The simple answer is that nothing should be automatically accepted as true. The issue is that even though the possibility of Theory X < 1, that does not mean that the possibility of A, a fact that cannot coexist with Theory X, is very significant. The real fact of the matter is that science mostly deals with possibilities, frankly, a scientist cannot make a lot of absolute claims, such as the one you ask for, but that does not mean that scientific theories should be disregarded simply because their expected probability of truth is less than 1. What is needed is an epistemology that accepts most truth claims as tentative, and such is no fallacy to seek.



Im aware that there are rigorous areas of philosophy, such as first-order logic. But there are also is quite a bit of philosophy that is NOT, such as Postmodernism. Now excuse me, but Science certainly DID exist before the last few centuries!
I am aware of the scientific revolution, but the philosophical foundations of Western science and Logic date back to ancient Greece-starting of course with Sokratis. Betrand Russell was a LOGICIAN. I can think of a whole slew of philosophers in the last 200 years who have preached pseudoscience, such as Hegel and Nietzsche. MODERN science can be traced back to Sir Francis Bacon. The modern scientific method has been traced back to the medieval persian polymath Al-Haytham. In fact, Science as we know it goes ALL the way back to Ancient China 8O . Also, what are the sources of what you are talking about in the 2nd paragraphy-I'd like to see you justify it logically. But this whole subject is a birdwalk. twoshots made claims that "FTL is a pipe dream" and that "relativity is right" and I demanded a justification for those claims that uses experimental data rather than pure philosophical logic. The impossiblity of FTL is treated by modern physics as an axiom and I seriously call this into question. Looking at the math behind SR suggests that travelling at lightspeed is impossible for any object with nonzero mass, FTL travel may actually not be impossible after all.



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25 Jul 2008, 10:28 pm

Haliphron wrote:
Im aware that there are rigorous areas of philosophy, such as first-order logic. But there are also is quite a bit of philosophy that is NOT, such as Postmodernism. Now excuse me, but Science certainly DID exist before the last few centuries!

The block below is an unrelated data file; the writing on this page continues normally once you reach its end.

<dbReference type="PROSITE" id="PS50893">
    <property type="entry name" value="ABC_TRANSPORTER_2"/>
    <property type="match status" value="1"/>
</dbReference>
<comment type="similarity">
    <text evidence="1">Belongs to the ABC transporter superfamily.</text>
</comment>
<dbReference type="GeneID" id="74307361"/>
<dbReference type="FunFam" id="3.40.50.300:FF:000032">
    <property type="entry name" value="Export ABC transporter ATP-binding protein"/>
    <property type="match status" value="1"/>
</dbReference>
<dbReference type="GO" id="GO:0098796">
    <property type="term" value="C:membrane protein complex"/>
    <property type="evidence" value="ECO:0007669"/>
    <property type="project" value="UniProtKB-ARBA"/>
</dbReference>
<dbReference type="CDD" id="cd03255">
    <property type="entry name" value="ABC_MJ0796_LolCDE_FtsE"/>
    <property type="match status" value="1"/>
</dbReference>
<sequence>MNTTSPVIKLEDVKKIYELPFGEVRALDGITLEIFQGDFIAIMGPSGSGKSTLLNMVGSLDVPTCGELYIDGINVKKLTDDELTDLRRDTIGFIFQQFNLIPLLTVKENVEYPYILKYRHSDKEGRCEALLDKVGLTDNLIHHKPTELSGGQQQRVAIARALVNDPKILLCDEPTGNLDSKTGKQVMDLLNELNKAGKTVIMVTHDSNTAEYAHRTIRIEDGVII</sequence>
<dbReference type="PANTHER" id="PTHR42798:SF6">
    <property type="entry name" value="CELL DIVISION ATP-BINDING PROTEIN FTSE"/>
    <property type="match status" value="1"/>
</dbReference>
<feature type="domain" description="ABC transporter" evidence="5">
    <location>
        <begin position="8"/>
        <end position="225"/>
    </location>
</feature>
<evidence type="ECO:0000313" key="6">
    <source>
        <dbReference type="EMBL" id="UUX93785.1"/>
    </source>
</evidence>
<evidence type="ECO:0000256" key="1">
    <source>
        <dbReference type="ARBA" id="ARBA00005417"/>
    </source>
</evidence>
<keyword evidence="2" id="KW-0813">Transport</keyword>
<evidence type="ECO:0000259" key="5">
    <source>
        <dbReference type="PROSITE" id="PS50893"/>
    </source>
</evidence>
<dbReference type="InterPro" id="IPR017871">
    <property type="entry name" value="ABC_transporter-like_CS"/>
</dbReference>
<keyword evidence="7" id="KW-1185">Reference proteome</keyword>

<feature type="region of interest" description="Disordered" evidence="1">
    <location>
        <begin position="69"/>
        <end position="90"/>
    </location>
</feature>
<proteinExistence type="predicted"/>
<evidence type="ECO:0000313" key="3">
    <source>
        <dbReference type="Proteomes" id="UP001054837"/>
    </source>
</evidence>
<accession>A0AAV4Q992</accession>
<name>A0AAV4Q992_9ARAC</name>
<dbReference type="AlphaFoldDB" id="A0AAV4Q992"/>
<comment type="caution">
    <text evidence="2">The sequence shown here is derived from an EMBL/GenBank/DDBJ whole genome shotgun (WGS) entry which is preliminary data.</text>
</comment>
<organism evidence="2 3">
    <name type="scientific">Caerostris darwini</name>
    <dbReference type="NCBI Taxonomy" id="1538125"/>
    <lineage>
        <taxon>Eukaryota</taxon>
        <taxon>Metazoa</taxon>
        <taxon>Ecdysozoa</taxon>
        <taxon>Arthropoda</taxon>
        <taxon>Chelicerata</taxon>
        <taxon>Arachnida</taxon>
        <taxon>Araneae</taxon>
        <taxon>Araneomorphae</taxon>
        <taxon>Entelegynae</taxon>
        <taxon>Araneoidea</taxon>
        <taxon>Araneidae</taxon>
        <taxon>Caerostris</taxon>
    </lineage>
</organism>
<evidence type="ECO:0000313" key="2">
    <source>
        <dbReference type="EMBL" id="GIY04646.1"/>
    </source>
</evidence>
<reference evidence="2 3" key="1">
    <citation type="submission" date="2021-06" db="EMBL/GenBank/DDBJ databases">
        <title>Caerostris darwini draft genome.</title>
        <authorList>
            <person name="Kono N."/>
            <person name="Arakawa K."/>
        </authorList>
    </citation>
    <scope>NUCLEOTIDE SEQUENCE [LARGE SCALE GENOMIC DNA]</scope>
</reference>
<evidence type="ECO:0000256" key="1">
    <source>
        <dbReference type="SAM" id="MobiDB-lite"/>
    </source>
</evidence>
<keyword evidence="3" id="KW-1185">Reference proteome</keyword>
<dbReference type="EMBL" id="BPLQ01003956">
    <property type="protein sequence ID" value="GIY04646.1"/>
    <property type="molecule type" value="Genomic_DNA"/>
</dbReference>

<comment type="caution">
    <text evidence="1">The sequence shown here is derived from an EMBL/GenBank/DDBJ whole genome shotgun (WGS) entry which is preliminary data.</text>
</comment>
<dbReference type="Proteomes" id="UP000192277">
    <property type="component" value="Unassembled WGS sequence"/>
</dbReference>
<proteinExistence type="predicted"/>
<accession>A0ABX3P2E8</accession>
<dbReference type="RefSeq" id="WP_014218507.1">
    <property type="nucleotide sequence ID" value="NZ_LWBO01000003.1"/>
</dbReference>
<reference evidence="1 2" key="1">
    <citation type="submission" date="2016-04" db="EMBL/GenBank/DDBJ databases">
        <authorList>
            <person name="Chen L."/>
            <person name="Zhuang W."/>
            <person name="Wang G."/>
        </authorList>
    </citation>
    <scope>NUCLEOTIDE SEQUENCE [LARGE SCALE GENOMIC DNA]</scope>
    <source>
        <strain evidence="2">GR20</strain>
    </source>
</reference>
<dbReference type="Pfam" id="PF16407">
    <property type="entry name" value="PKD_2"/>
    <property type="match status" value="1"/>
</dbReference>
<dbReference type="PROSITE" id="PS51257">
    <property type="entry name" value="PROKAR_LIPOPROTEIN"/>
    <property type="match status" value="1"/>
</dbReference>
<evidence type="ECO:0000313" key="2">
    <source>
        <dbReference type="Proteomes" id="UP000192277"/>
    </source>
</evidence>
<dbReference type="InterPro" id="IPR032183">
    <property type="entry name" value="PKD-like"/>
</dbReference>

Right, and I already mentioned Postmodernism, as Derrida is one of it's major thinkers. Focusing on postmodernism is a bit of a distraction though as it is not an idea upheld by most major philosophers, and one that has been derided by a number of them assuredly. Alchemy existed before the last few centuries, and there have been early scientific workings, but science had nowhere as much prominence or power as it did in a more liberal modern era. Heck, the empirical data that you point to so forcefully now was not considered very important in the West for centuries before the Empiricists became more popular in Britain, and this was due to the pre-eminence of logic stressed by Greek philosophers.
Quote:
I am aware of the scientific revolution, but the philosophical foundations of Western science and Logic date back to ancient Greece-starting of course with Sokratis. Betrand Russell was a LOGICIAN. I can think of a whole slew of philosophers in the last 200 years who have preached pseudoscience, such as Hegel and Nietzsche. MODERN science can be traced back to Sir Francis Bacon. The modern scientific method has been traced back to the medieval persian polymath Al-Haytham. In fact, Science as we know it goes ALL the way back to Ancient China 8O . Also, what are the sources of what you are talking about in the 2nd paragraphy-I'd like to see you justify it logically. But this whole subject is a birdwalk. twoshots made claims that "FTL is a pipe dream" and that "relativity is right" and I demanded a justification for those claims that uses experimental data rather than pure philosophical logic. The impossiblity of FTL is treated by modern physics as an axiom and I seriously call this into question. Looking at the math behind SR suggests that travelling at lightspeed is impossible for any object with nonzero mass, FTL travel may actually not be impossible after all.